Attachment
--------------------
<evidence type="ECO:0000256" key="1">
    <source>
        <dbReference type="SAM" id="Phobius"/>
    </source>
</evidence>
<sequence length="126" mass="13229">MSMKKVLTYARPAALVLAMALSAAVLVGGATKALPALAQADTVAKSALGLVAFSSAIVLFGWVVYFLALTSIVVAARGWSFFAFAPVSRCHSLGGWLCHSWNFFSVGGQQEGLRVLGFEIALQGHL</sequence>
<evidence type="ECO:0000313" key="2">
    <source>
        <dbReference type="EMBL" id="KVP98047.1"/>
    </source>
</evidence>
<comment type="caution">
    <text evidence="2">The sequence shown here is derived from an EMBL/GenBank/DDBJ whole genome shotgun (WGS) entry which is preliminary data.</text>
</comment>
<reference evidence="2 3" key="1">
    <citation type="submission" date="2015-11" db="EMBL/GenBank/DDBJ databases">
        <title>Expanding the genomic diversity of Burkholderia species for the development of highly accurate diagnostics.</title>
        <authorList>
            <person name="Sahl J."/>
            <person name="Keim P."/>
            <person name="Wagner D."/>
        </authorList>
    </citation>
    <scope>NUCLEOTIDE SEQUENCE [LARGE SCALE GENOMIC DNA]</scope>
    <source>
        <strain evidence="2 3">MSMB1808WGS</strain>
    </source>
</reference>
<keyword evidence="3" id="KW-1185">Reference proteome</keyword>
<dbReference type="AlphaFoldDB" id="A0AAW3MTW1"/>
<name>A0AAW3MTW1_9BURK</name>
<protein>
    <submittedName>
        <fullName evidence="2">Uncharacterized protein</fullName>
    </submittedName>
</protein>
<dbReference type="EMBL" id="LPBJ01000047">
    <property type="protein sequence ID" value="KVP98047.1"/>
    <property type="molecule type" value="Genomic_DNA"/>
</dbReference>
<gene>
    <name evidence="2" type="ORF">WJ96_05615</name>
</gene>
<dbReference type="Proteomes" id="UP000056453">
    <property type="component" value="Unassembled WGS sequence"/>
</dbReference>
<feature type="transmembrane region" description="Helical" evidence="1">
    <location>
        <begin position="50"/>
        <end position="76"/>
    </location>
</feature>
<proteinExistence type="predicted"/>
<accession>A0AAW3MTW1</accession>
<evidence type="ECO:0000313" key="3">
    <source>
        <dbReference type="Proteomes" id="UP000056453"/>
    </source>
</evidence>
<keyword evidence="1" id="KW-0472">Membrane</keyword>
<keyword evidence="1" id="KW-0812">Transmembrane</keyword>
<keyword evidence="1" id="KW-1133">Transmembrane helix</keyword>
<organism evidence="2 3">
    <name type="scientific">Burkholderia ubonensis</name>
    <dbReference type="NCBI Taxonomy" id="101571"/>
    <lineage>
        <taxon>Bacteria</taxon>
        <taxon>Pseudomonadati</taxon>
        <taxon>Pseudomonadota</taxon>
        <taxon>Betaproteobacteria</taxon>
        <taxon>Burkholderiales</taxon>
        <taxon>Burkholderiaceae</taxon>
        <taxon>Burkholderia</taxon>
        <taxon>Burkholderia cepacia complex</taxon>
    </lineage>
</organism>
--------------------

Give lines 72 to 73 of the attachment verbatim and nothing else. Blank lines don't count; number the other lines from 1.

        <taxon>Burkholderiaceae</taxon>
        <taxon>Burkholderia</taxon>